TRALAC - Trade Law Centre

US Lawmaker calls for an AGOA III at Mauritius Forum

Friday, 17 January 2003

Source: US Dept. of State

Mauritius - U.S. Representative Ed Royce reinforced his reputation as a staunch proponent of private-sector-driven development for Africa at the second U.S. Sub-Saharan Africa Trade and Economic Cooperation [AGOA] Forum, calling for an expansion of the African Growth and Opportunity Act (AGOA) and extension beyond its 2008 expiration date.

Royce told the first-ever grouping of businessmen attending an AGOA Forum, "We can all be pleased at the results of AGOA thus far. But "we need to extend and broaden" the legislation and "we need to bring a passion into this argument."

He spoke January 15 to businessmen gathered to hear him and other trade experts discuss the topic "Investments Under Trade Provisions in Current and Future AGOA's and Other Trade Schemes" at the private sector portion of the AGOA Forum.

[Later that evening President Bush announced via a videotaped presentation to the 150 AGOA ministers and officials attending a U.S. Embassy reception that he planned to ask Congress to extend the law that provides favorable trade benefits to 38 sub-Saharan African nations that pursue open-market reforms.]

The AGOA trade bill, which was originally signed into law May 2000, gives African products, such as textiles and apparel, duty-free and quota-free entry into the U.S. market. President Bush signed an amendment to the Act in August 2002 that expanded the favorable trade provisions.

Royce, a California Republican, was part of a Congressional Delegation (Codel) led by House Ways and Means Committee Chairman Bill Thomas that included Representative Jim McDermott, Democrat from Washington State, who is known as the "Father of AGOA."

Royce said, "There is interest in Congress on moving ahead with additional legislation with AGOA III. And I believe our delegation here is a reflection of that engagement. In some ways, I believe the private sector this time is ahead of Congress.

"While we can say that AGOA originally came out of Congress and gained private sector support, the thinking on AGOA II was developed in the private sector. There is nothing wrong with that. I just mention it as a fact that needs to be accounted for by all of us who would like to see greater U.S. commercial engagement on the continent," he added.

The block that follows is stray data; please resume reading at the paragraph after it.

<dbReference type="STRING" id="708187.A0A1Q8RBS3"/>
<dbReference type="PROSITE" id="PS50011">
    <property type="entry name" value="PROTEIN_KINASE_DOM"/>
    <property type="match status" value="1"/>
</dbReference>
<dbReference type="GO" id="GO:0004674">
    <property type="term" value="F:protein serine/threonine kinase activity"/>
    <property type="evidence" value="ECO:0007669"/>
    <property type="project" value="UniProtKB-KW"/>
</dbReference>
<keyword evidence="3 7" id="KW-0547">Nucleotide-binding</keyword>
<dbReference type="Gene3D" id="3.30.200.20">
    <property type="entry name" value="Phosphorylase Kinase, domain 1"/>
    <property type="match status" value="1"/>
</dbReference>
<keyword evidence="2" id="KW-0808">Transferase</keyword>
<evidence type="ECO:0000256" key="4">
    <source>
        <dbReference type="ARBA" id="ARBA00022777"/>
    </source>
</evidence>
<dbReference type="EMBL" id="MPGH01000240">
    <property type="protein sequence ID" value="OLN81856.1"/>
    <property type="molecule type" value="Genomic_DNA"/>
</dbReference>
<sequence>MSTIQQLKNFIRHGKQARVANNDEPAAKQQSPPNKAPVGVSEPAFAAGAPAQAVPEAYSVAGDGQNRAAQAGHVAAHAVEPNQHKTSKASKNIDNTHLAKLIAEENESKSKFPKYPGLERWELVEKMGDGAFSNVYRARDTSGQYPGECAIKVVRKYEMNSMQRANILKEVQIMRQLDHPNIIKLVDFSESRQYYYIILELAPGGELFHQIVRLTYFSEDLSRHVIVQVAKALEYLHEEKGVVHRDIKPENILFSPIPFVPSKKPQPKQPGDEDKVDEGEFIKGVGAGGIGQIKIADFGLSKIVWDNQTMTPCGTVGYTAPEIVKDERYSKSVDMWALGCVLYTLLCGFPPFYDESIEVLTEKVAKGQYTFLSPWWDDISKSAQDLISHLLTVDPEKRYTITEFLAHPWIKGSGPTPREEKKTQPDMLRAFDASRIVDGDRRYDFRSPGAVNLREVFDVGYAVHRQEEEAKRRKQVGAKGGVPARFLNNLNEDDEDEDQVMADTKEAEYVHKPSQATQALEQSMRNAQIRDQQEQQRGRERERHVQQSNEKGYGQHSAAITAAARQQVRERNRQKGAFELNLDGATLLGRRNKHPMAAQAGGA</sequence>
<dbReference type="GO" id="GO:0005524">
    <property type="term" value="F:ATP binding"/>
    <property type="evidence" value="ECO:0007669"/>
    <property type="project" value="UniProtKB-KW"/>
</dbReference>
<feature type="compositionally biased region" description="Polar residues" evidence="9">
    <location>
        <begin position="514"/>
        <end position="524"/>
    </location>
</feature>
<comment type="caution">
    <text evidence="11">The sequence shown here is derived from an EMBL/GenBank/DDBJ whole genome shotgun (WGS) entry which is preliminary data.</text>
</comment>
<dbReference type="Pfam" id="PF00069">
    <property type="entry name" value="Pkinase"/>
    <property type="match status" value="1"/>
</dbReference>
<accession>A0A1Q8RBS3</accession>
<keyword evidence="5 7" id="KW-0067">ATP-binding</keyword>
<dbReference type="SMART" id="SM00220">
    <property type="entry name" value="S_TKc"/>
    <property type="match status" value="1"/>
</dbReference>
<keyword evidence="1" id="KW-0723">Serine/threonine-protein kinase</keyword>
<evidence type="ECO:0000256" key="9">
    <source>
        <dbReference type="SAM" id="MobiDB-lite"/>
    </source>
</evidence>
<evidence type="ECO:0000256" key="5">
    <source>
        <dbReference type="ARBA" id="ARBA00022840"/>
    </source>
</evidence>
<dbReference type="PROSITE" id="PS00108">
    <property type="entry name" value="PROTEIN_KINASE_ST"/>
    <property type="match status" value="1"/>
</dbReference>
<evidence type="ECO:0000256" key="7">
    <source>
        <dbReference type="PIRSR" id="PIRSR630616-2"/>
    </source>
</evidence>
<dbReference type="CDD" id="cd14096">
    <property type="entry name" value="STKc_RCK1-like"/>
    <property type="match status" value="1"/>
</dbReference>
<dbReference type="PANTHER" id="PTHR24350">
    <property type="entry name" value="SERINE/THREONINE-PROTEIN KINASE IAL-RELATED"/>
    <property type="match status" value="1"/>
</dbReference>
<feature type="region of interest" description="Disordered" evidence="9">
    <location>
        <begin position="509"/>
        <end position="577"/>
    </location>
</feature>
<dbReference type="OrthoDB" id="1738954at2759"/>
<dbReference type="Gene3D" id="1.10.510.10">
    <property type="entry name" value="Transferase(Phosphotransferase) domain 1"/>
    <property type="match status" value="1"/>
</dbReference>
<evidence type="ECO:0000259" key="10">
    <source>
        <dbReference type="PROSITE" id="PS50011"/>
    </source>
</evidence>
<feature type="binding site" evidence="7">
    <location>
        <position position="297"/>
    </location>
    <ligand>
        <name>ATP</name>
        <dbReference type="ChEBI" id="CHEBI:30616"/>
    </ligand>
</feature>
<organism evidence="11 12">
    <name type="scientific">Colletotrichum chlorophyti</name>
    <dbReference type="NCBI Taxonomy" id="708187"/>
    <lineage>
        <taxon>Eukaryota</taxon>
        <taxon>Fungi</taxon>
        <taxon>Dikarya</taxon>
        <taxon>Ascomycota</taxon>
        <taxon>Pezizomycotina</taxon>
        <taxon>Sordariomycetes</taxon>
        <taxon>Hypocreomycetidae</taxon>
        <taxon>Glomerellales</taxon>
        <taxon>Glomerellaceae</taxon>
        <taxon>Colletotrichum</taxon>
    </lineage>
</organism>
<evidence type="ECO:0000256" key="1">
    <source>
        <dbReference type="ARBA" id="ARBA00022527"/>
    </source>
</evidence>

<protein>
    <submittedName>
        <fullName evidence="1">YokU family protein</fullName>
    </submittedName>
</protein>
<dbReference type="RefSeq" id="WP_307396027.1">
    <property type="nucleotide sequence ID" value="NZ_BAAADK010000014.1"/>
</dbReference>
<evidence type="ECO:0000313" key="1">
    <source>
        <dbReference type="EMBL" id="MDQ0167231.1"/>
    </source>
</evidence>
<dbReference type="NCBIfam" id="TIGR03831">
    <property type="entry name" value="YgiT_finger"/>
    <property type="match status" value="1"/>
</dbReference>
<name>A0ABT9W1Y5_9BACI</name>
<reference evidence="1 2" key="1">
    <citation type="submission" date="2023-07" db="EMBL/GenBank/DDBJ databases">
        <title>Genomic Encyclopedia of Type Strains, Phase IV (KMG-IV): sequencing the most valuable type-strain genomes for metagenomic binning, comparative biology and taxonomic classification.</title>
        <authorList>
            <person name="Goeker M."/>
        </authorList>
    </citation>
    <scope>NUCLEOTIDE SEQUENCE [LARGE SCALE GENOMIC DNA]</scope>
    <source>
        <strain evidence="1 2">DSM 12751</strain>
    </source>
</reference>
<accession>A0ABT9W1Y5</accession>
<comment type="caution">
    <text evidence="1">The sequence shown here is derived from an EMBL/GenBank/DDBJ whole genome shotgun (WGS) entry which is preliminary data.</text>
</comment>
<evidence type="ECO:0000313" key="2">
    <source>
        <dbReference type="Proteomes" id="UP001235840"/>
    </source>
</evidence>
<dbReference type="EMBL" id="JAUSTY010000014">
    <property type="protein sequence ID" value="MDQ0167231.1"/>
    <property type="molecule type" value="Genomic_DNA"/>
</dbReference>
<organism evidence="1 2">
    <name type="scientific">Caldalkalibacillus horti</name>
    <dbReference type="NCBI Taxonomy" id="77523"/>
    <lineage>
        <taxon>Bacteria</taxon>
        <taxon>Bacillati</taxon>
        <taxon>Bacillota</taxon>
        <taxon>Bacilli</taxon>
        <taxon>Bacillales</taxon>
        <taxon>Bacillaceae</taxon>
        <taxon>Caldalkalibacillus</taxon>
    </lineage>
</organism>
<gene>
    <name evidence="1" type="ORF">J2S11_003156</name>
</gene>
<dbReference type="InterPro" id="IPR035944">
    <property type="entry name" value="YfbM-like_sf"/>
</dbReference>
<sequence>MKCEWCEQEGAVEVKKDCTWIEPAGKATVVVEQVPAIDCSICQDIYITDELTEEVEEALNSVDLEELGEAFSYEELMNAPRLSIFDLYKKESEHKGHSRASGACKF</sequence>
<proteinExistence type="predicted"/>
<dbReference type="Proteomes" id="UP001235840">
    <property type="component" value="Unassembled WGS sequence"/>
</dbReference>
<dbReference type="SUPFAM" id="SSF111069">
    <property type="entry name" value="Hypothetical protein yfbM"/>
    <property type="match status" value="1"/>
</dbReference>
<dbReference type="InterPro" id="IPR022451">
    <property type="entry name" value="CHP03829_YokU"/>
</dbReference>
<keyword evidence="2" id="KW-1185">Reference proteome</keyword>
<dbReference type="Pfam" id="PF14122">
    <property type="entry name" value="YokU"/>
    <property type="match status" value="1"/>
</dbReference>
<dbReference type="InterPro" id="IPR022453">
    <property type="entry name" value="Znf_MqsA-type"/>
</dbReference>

Royce pledged to his African and American business audience, "I will be working with my colleagues to see that they fully understand the importance of commercially engaging with Africa and I would ask that you do the same."

The lawmaker also pointed out that Africans had an important role to play in the AGOA process. "In terms of African responsibility, AGOA is a preferential [trade] program. We grant greater market access without assurances of reciprocal treatment. What we do ask is that African countries, to the best of their abilities, follow general principles, primarily, adherence to market principles including the rule of law."

He added, "That serves the interests of Africans and Americans alike. If we are going to ask the private sector to build a certain passion for engagement in Africa and for Congress to further liberalize trade, then at the same time we need to also discuss some of the impediments [to that trade] like corruption" and other law enforcement issues.

Royce, who has developed the reputation as a true friend of Africa because he has always spoken forthrightly of the continent's need for reform in order to attract business, said, "Actually, this prodding [for reforms] or criteria for AGOA stands to benefit Africa as much, if not more, than market access. Developing these policies is in the hands of Africans and they pay a terrible price if they do not go forward with...economic reform, rule of law and human rights."

Taking advantage of AGOA is also dependent on an absence of conflict, Royce stressed. He mentioned Madagascar, where his Codel also made a stop. "Its apparel exports were down significantly in 2002 because of its civil strife. Some factories that were going full speed are still not operating although they are being brought on line."

With AGOA, Royce said, "We can open the door and we can help build markets and the rule of law in African nations. But ultimately the responsibility [for harnessing the benefits of globalization] lies with the Africans. It is their continent."